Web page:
Blanks having the dimensions of flexure 16 and damping member 30 can be cut or otherwise formed from laminated sheet 45. The blank can be chemically etched or otherwise cut to form damping member 30, elongated portion 16a, alignment apertures 60 and 62, tongue 21 and arms 29a and 29b. If desirable, the first layer of copper and the second layer of polyimide can then be stripped using known methods from flexure 16 and elongated portion 16a, leaving only damping member 30 as a laminated construction. Damping member 30 can be made from any other substantially rigid material whether laminated or not.

Because damping member 30 is formed integrally with flexure 16 in this embodiment, flexure 16, elongated member 16a, and damping member 30 can be simultaneously aligned and mounted to load beam 12 by adhesive, welding, or other known processes. Aligning and mounting flexure 16, elongated member 16a and damping member 30 to load beam 12 simultaneously has the advantage of reducing on manufacturing steps in fabricating head suspension 8. It has the further advantage of increasing the accuracy of alignment of damping member 30.

Another embodiment of a head suspension in accordance with the present invention and having a damping member formed integrally with the flexure is shown in FIG. 6. Elements in FIG. 6 functionally similar to those shown in FIG. 1 are labeled with like numerals incremented by 100. Head suspension 108 includes a load beam 112 having a mounting region 114, a spring region 118 with radius arms 126 and 128 separated by aperture 125, and a rigid region 122 distal to the spring region 118. First and second lateral edges 123 and 124, respectively, are at opposite edges of rigid region 122. Load beam 112 can also include alignment apertures 164 and 166 for alignment and mounting of flexure 116 to load beam 112. Flexure 116 can include tongue 121 supported between spring arms 129a and 129b to provide for pitch and roll motion of a head slider (not shown). Flexure 116 can also include alignment apertures 160 and 162 for alignment with apertures 164 and 166, respectively, when mounting flexure 116 to load beam 112.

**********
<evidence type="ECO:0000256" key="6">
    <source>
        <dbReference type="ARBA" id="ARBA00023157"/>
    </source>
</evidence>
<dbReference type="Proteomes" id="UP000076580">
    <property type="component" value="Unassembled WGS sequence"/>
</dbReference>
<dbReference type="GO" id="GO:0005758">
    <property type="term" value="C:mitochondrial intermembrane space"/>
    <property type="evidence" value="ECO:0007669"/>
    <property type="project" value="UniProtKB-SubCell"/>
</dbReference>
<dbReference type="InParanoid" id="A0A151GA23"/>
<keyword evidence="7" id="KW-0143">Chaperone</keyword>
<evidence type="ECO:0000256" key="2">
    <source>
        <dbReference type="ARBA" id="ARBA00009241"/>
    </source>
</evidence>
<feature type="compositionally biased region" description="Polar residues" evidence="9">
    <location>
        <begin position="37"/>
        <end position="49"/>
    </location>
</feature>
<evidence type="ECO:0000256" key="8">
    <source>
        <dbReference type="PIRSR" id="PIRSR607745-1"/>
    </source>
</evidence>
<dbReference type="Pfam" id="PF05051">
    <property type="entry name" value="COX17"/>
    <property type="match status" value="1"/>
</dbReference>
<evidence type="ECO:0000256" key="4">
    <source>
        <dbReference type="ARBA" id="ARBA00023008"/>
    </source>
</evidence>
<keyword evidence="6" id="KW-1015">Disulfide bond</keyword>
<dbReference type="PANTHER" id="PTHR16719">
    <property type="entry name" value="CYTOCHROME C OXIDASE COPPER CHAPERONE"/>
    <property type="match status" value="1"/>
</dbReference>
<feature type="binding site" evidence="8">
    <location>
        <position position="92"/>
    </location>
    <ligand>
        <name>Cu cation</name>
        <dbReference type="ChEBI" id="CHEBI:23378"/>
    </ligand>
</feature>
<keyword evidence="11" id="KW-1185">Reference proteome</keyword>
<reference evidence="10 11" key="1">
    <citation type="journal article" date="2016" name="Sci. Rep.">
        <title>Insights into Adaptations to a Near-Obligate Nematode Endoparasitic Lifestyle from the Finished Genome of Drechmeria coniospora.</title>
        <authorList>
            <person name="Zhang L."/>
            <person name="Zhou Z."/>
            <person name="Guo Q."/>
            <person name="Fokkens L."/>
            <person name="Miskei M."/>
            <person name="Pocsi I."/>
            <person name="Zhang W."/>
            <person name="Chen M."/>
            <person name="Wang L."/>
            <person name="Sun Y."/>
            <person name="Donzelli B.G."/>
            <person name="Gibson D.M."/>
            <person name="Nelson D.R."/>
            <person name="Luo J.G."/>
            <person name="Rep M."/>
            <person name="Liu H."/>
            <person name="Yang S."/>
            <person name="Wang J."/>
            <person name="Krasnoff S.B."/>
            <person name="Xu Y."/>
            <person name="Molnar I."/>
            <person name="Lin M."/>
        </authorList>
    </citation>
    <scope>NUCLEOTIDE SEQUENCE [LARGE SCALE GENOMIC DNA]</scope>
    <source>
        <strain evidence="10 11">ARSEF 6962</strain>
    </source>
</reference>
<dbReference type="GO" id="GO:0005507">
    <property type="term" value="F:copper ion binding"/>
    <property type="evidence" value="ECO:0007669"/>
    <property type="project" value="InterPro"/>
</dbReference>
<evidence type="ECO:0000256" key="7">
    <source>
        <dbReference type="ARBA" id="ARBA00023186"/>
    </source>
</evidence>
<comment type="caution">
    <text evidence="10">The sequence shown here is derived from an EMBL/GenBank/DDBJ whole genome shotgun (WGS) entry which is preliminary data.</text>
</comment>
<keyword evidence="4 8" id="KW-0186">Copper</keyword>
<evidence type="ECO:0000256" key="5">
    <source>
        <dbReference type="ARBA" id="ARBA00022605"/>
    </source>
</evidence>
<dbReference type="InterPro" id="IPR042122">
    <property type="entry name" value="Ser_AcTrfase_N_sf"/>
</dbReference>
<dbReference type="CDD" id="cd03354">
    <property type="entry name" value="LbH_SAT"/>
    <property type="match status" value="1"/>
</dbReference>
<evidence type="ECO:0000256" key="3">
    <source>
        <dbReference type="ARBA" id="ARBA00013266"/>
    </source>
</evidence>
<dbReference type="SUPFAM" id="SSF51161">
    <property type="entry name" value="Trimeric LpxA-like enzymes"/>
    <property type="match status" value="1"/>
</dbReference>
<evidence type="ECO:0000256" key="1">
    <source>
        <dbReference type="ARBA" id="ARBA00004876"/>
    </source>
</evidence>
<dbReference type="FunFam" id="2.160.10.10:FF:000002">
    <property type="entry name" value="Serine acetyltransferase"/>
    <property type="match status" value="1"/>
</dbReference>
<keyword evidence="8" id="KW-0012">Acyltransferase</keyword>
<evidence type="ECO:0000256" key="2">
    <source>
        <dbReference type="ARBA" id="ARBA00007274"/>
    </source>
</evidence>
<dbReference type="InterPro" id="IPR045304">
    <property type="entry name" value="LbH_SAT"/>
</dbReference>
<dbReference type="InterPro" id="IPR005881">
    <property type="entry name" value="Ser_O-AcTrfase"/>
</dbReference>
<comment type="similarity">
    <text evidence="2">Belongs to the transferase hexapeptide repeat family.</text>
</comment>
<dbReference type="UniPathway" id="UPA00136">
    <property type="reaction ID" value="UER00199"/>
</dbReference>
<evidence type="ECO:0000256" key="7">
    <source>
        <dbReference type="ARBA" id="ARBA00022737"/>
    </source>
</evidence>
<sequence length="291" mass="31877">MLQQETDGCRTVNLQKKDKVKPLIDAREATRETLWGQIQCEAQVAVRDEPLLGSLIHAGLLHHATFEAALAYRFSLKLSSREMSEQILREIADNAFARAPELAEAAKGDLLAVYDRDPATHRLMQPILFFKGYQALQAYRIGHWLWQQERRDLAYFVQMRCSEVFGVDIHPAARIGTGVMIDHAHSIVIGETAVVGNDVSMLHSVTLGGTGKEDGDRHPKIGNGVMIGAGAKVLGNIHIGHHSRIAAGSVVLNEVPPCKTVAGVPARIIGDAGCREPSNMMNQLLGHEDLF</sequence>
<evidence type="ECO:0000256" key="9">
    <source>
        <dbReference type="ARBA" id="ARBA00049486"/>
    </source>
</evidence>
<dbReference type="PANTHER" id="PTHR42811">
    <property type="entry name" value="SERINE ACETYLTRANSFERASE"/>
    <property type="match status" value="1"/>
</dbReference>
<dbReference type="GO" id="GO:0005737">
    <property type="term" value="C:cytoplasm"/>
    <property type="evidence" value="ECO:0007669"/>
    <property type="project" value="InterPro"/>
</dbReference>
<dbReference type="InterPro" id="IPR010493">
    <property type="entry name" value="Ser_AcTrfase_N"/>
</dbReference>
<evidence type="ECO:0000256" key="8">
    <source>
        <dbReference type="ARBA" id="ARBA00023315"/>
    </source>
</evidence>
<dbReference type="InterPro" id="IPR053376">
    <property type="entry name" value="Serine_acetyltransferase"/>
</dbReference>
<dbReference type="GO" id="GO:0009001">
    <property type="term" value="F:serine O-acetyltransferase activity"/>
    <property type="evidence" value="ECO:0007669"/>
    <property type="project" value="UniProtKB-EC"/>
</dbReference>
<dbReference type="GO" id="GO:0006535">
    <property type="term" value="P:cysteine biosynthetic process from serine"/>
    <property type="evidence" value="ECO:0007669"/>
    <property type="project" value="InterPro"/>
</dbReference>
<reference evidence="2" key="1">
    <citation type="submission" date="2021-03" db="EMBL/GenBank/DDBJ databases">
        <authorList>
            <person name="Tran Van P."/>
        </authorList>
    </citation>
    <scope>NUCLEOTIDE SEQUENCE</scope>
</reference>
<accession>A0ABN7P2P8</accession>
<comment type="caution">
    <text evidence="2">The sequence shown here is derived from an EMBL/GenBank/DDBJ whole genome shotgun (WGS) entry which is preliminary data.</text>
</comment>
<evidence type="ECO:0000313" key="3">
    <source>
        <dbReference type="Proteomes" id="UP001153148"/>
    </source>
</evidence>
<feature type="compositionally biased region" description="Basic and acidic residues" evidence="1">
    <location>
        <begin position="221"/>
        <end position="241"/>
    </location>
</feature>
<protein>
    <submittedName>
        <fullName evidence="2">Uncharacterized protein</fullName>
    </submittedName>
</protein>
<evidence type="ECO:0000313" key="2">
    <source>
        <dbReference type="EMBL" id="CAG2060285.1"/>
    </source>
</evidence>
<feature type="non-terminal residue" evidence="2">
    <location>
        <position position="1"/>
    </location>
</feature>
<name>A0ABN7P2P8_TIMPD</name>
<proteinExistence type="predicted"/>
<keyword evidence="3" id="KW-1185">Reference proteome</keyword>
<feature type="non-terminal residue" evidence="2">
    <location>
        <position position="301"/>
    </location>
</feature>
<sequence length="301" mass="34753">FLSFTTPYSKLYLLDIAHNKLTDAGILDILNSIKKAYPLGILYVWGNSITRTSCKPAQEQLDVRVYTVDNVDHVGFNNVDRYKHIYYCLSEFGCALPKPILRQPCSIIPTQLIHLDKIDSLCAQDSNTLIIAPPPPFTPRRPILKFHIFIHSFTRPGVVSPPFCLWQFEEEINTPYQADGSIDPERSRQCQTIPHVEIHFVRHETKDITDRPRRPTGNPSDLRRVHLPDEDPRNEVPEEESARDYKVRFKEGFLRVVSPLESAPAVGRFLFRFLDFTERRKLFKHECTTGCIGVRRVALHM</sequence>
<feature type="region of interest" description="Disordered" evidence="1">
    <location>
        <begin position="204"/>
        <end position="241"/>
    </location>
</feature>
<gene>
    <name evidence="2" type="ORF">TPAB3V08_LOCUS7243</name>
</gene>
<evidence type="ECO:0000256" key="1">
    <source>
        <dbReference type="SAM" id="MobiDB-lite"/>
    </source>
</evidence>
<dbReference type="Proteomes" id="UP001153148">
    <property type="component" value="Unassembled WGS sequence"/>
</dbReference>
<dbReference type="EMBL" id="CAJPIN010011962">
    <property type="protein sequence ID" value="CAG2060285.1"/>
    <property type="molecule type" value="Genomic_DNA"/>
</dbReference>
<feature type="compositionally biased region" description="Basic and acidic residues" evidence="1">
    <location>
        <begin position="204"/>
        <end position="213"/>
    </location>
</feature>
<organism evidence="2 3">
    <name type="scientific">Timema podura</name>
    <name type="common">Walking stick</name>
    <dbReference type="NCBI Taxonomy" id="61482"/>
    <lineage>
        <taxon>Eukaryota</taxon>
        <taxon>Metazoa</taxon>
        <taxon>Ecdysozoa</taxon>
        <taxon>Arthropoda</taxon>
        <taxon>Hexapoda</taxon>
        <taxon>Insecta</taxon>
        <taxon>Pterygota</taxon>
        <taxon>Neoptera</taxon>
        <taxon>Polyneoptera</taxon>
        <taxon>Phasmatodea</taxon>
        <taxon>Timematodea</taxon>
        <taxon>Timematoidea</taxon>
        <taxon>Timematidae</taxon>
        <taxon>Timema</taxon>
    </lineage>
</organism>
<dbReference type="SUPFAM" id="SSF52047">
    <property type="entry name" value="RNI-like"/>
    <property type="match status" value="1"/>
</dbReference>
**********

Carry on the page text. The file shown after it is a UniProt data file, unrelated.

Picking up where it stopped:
In the embodiment shown in FIG. 6, extending from a proximal end of flexure 116 is an elongated member 190. Preferably, elongated member 190 extends over the bottom surface (shown on top in FIG. 6) of the rigid region 122 of load beam 112, off load beam 112 past lateral edge 123 just distal of the spring region 118, and longitudinally adjacent to spring region 118 and mounting region 114. Elongated member 190 then preferably extends past the proximal end of load beam 112 to allow attachment of elongated component 190 to an actuator arm (not shown). Preferably, one face of elongated component 190 can then be used to support electrical leads (not shown) for electrically connecting a read/write head (not shown) to data electronics.

In the embodiment of FIG. 6, elongated component 190 also includes damping member 130 extending diagonally across the rigid region 122 of load beam 112. Damping member 130 is preferably attached to load beam 112 at attachment point 129 adjacent to edge 124 of load beam 112 and where damping member 130 joins with the remainder of elongated member 190. Damping member then crosses diagonally across rigid region 122 and extends over edge 123 of load beam 112. Like damping member 30, damping member 130 is preferably a narrow, rectangular strip and can be laminated, having a layer of rigid material such as stainless steel, a layer of electrically insulating material, such as polyimide, and a layer of electrically conducting material such as copper.